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New Bank Independent center will promote mission, vision

SHEFFIELD – On land that once belonged to a government initiative started by President Franklin D. Roosevelt, one which brought prosperity and recognition to the Shoals, a local bank that progressed in lockstep with the project is taking one of the biggest leaps in its 76-year history.

Bank Independent held a groundbreaking Wednesday for its new operations center, a four-story picturesque building on 50 acres once owned by the Tennessee Valley Authority.

(Mecca Musick/256 Today)

Bank Independent representatives and other luminaries gathered on what has been barren woodland near Hatch Boulevard and off Reservation Road to celebrate among the remaining trees that haven’t been felled, a several stories high pile of dirt, bulldozers humming in the viewable distance and a drone buzzing overhead taking pictures.

President Macke Mauldin, a third generation member of the bank’s founding family, told a story to start the ceremony on a cool, gray midweek afternoon near the big river that starts in the Volunteer State and winds down through Alabama.

Mauldin related how Dr. Roy Stevens, director emeritus of Bank Independence and a driving force behind the birth of UNA athletics, was a combat pilot in World War II and was part of a squadron dropping bombs on entrenched Japanese soldiers at Iwo Jima.

“I tell the story every chance I get, because it’s such an amazing part of American history,’’ Mauldin said. “When they were trying to bomb the island, the Japanese were in the caves on the side of the cliff, and (the bombs) weren’t falling in the right spot.

“So he and his team would fly and circle in an arc and drop the bombs, and they would fly into the side of the mountain. And think about that. Today, we would send drones. At that time, we were sending Roy.”

The gathered crowd laughed, but the tale is symbolic of the bank itself – it began with a mission and vision, and neither have changed in over seven decades.

(Mecca Musick/256 Today)

Mauldin’s story segued into the event’s ultimate purpose. The ceremony was not just a  celebration of how far Bank Independent has come, but also of the Shoals and surrounding Tennessee Valley community.

“This property is, really, the history of the Shoals area,” Mauldin said.

Bank Independent provides a large chapter of that history.

“We have 700 team members that have made this possible and maybe perhaps tens of thousands of team members over the past 76 years that made this possible,” Mauldin told 256 Today. “We stand on their shoulders, through the hard work that they’ve done all these years. I’m such a small part, it’s such a big thing and I’m really proud to be here at this time.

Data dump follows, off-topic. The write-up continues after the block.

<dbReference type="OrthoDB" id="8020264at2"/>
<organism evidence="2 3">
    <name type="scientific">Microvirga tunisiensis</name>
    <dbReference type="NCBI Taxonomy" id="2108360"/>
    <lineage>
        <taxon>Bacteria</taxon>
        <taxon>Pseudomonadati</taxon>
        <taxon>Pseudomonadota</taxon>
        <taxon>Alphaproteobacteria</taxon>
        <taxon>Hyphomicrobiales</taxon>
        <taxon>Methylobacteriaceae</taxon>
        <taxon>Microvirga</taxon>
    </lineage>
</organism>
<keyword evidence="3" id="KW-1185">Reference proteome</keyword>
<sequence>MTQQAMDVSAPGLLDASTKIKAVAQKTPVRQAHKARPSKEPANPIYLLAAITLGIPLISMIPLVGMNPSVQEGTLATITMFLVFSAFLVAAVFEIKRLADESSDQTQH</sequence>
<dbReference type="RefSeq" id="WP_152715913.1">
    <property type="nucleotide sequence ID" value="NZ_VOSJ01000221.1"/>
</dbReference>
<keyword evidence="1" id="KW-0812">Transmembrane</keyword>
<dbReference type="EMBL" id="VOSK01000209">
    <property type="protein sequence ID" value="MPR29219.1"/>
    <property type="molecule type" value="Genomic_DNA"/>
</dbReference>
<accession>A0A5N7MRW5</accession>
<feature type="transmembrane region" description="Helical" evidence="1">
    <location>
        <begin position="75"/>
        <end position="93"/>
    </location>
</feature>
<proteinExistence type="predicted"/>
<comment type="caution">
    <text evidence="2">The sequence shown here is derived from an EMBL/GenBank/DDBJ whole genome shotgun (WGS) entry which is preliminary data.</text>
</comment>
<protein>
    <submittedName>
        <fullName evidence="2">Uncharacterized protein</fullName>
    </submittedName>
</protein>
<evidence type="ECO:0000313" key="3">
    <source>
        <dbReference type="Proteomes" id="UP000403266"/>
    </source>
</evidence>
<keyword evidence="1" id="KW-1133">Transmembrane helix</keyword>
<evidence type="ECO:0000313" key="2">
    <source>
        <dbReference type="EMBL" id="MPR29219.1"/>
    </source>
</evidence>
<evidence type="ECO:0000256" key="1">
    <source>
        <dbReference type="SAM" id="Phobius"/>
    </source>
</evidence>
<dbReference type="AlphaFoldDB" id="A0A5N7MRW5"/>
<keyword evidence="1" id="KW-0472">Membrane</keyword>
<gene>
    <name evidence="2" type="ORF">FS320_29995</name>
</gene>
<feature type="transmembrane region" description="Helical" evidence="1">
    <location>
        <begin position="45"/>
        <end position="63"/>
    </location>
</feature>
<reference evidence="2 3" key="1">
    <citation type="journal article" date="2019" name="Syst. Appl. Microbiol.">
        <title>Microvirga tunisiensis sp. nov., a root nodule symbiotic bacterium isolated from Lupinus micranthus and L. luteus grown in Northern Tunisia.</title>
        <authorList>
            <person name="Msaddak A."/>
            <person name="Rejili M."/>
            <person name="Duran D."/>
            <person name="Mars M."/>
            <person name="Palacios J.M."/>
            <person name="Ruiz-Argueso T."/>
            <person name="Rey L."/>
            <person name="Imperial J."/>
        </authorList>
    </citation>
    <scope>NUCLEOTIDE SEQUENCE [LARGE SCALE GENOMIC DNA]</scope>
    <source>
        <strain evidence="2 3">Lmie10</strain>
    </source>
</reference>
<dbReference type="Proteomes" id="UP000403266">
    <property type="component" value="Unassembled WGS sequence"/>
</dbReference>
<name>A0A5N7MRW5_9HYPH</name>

“Our goal is to make a positive difference every day in people’s lives. It’s just a great time for a community bank.”

(Mecca Musick/256 Today)

Among those in attendance were Bank Independent’s Fennell and Preuit Mauldin, brothers of Macke, and other family members; former U.S. Rep. and bank board member Ronnie Flippo; bank CEO and CFO Rick Wardlaw and Vice President Don Miller; Muscle Shoals Mayor Mike Lockhart; state representatives; council members; and other movers and shakers in the Shoals community.

“The honorable men and women I serve with (in Montgomery) are getting tired of hearing me talk about how great this community is,” said State Rep. Kerry “Bubba’’ Underwood. “But it is great and it’s a worthy thing to talk about. And so I do. And there’s several things that make us great here.

“We have lots to offer in our environment, our natural assets, lots of things, but the best thing of it all is you, the ones who live here.”

Wardlaw, reminding everyone that the bank’s motto is “Built to serve, not to sell,” opened the ceremony by offering details of the new building.

“The facility will include training rooms, medical response area, wellness rooms, hoteling offices, testing rooms, employee cafe and private dining and kitchen, a fitness center and a bank museum,” he said.

Before Roosevelt decided to make the Shoals headquarters for TVA, automotive pioneer Henry Ford and then-President Woodrow Wilson toured the area in 1923. Bank Independent was founded by a group of farmers, that included Edward Mauldin, at an office as the Bank of Leighton in 1947.

“Wilson dam was being completed,” Macke Mauldin said about the Ford-Wilson visit. “They envisioned all this property, a city that would span 75 miles to the east and would be a magical world class city that would provide economic development for the Valley.”

That vision was realized with the help of Bank Independent, which was named No. 33 in the latest Newsweek ranking of the Top 100 Most Loved Places to Work nationwide in 2022.

“We’re truly excited to see this building come to life and really be able to serve our team members as we live out our mission and vision each day,” Bank Chief People Officer Penny Camp said. “We believe this building will help us do just that.” 

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